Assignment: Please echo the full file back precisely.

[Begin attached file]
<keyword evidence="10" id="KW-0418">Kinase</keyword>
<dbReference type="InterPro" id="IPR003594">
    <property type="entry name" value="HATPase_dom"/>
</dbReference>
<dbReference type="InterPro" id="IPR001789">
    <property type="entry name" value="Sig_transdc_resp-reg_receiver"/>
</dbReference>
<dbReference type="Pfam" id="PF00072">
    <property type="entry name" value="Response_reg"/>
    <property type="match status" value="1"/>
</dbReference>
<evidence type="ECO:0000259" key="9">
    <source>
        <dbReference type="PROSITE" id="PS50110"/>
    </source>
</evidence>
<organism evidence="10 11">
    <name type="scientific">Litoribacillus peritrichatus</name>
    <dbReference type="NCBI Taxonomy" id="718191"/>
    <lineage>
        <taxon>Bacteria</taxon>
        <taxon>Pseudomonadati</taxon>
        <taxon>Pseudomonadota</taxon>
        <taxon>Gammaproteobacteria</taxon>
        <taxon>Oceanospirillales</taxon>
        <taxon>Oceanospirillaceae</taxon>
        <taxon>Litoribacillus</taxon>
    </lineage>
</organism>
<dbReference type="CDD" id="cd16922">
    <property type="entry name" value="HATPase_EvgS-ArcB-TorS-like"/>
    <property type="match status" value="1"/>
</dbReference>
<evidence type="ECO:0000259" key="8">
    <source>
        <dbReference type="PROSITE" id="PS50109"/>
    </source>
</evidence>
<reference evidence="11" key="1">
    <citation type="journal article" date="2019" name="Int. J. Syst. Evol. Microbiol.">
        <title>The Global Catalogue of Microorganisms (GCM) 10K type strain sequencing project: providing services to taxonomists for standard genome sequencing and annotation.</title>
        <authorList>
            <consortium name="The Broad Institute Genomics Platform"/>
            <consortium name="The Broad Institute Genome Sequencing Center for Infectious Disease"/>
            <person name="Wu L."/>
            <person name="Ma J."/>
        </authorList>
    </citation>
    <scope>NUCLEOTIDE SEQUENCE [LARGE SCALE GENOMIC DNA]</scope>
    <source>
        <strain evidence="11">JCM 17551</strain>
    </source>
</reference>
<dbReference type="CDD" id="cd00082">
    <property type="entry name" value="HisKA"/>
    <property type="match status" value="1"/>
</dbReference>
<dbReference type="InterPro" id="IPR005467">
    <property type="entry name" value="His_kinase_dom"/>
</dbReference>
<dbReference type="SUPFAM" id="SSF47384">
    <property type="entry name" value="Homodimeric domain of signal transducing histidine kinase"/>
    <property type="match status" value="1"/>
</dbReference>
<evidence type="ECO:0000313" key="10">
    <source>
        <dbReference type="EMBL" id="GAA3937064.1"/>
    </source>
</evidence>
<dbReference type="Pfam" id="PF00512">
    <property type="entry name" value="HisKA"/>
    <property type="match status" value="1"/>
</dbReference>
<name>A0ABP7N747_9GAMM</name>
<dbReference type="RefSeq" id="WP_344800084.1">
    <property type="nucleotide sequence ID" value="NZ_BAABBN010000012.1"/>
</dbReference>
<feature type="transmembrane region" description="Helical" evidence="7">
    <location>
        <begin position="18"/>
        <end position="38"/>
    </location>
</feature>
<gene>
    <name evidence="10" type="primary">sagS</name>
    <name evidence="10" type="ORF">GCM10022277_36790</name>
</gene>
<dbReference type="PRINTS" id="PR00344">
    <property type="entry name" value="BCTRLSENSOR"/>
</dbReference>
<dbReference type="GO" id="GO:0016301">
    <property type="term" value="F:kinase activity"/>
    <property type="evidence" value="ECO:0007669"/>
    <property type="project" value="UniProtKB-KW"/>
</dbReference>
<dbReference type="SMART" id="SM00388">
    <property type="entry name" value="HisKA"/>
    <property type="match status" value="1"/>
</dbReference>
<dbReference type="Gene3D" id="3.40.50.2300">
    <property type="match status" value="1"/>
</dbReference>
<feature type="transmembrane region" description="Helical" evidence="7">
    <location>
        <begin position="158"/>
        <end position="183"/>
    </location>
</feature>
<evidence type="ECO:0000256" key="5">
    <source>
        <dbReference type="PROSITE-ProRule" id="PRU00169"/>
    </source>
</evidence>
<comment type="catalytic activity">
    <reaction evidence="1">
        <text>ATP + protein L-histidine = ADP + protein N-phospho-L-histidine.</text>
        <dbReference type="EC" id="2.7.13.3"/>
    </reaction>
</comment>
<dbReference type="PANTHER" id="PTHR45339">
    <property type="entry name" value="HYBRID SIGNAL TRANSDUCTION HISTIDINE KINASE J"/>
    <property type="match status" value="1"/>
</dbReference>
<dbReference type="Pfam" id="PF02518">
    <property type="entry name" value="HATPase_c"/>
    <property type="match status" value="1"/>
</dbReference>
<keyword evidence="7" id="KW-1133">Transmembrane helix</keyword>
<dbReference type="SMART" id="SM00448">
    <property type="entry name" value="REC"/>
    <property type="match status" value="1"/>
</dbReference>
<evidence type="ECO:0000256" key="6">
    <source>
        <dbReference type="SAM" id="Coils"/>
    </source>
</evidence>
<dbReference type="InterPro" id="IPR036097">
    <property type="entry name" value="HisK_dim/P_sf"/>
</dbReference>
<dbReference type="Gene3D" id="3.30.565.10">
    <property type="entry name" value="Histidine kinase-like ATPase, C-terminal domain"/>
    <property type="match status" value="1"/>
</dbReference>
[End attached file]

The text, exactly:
<keyword evidence="10" id="KW-0418">Kinase</keyword>
<dbReference type="InterPro" id="IPR003594">
    <property type="entry name" value="HATPase_dom"/>
</dbReference>
<dbReference type="InterPro" id="IPR001789">
    <property type="entry name" value="Sig_transdc_resp-reg_receiver"/>
</dbReference>
<dbReference type="Pfam" id="PF00072">
    <property type="entry name" value="Response_reg"/>
    <property type="match status" value="1"/>
</dbReference>
<evidence type="ECO:0000259" key="9">
    <source>
        <dbReference type="PROSITE" id="PS50110"/>
    </source>
</evidence>
<organism evidence="10 11">
    <name type="scientific">Litoribacillus peritrichatus</name>
    <dbReference type="NCBI Taxonomy" id="718191"/>
    <lineage>
        <taxon>Bacteria</taxon>
        <taxon>Pseudomonadati</taxon>
        <taxon>Pseudomonadota</taxon>
        <taxon>Gammaproteobacteria</taxon>
        <taxon>Oceanospirillales</taxon>
        <taxon>Oceanospirillaceae</taxon>
        <taxon>Litoribacillus</taxon>
    </lineage>
</organism>
<dbReference type="CDD" id="cd16922">
    <property type="entry name" value="HATPase_EvgS-ArcB-TorS-like"/>
    <property type="match status" value="1"/>
</dbReference>
<evidence type="ECO:0000259" key="8">
    <source>
        <dbReference type="PROSITE" id="PS50109"/>
    </source>
</evidence>
<reference evidence="11" key="1">
    <citation type="journal article" date="2019" name="Int. J. Syst. Evol. Microbiol.">
        <title>The Global Catalogue of Microorganisms (GCM) 10K type strain sequencing project: providing services to taxonomists for standard genome sequencing and annotation.</title>
        <authorList>
            <consortium name="The Broad Institute Genomics Platform"/>
            <consortium name="The Broad Institute Genome Sequencing Center for Infectious Disease"/>
            <person name="Wu L."/>
            <person name="Ma J."/>
        </authorList>
    </citation>
    <scope>NUCLEOTIDE SEQUENCE [LARGE SCALE GENOMIC DNA]</scope>
    <source>
        <strain evidence="11">JCM 17551</strain>
    </source>
</reference>
<dbReference type="CDD" id="cd00082">
    <property type="entry name" value="HisKA"/>
    <property type="match status" value="1"/>
</dbReference>
<dbReference type="InterPro" id="IPR005467">
    <property type="entry name" value="His_kinase_dom"/>
</dbReference>
<dbReference type="SUPFAM" id="SSF47384">
    <property type="entry name" value="Homodimeric domain of signal transducing histidine kinase"/>
    <property type="match status" value="1"/>
</dbReference>
<evidence type="ECO:0000313" key="10">
    <source>
        <dbReference type="EMBL" id="GAA3937064.1"/>
    </source>
</evidence>
<dbReference type="Pfam" id="PF00512">
    <property type="entry name" value="HisKA"/>
    <property type="match status" value="1"/>
</dbReference>
<name>A0ABP7N747_9GAMM</name>
<dbReference type="RefSeq" id="WP_344800084.1">
    <property type="nucleotide sequence ID" value="NZ_BAABBN010000012.1"/>
</dbReference>
<feature type="transmembrane region" description="Helical" evidence="7">
    <location>
        <begin position="18"/>
        <end position="38"/>
    </location>
</feature>
<gene>
    <name evidence="10" type="primary">sagS</name>
    <name evidence="10" type="ORF">GCM10022277_36790</name>
</gene>
<dbReference type="PRINTS" id="PR00344">
    <property type="entry name" value="BCTRLSENSOR"/>
</dbReference>
<dbReference type="GO" id="GO:0016301">
    <property type="term" value="F:kinase activity"/>
    <property type="evidence" value="ECO:0007669"/>
    <property type="project" value="UniProtKB-KW"/>
</dbReference>
<dbReference type="SMART" id="SM00388">
    <property type="entry name" value="HisKA"/>
    <property type="match status" value="1"/>
</dbReference>
<dbReference type="Gene3D" id="3.40.50.2300">
    <property type="match status" value="1"/>
</dbReference>
<feature type="transmembrane region" description="Helical" evidence="7">
    <location>
        <begin position="158"/>
        <end position="183"/>
    </location>
</feature>
<evidence type="ECO:0000256" key="5">
    <source>
        <dbReference type="PROSITE-ProRule" id="PRU00169"/>
    </source>
</evidence>
<comment type="catalytic activity">
    <reaction evidence="1">
        <text>ATP + protein L-histidine = ADP + protein N-phospho-L-histidine.</text>
        <dbReference type="EC" id="2.7.13.3"/>
    </reaction>
</comment>
<dbReference type="PANTHER" id="PTHR45339">
    <property type="entry name" value="HYBRID SIGNAL TRANSDUCTION HISTIDINE KINASE J"/>
    <property type="match status" value="1"/>
</dbReference>
<dbReference type="Pfam" id="PF02518">
    <property type="entry name" value="HATPase_c"/>
    <property type="match status" value="1"/>
</dbReference>
<keyword evidence="7" id="KW-1133">Transmembrane helix</keyword>
<dbReference type="SMART" id="SM00448">
    <property type="entry name" value="REC"/>
    <property type="match status" value="1"/>
</dbReference>
<evidence type="ECO:0000256" key="6">
    <source>
        <dbReference type="SAM" id="Coils"/>
    </source>
</evidence>
<dbReference type="InterPro" id="IPR036097">
    <property type="entry name" value="HisK_dim/P_sf"/>
</dbReference>
<dbReference type="Gene3D" id="3.30.565.10">
    <property type="entry name" value="Histidine kinase-like ATPase, C-terminal domain"/>
    <property type="match status" value="1"/>
</dbReference>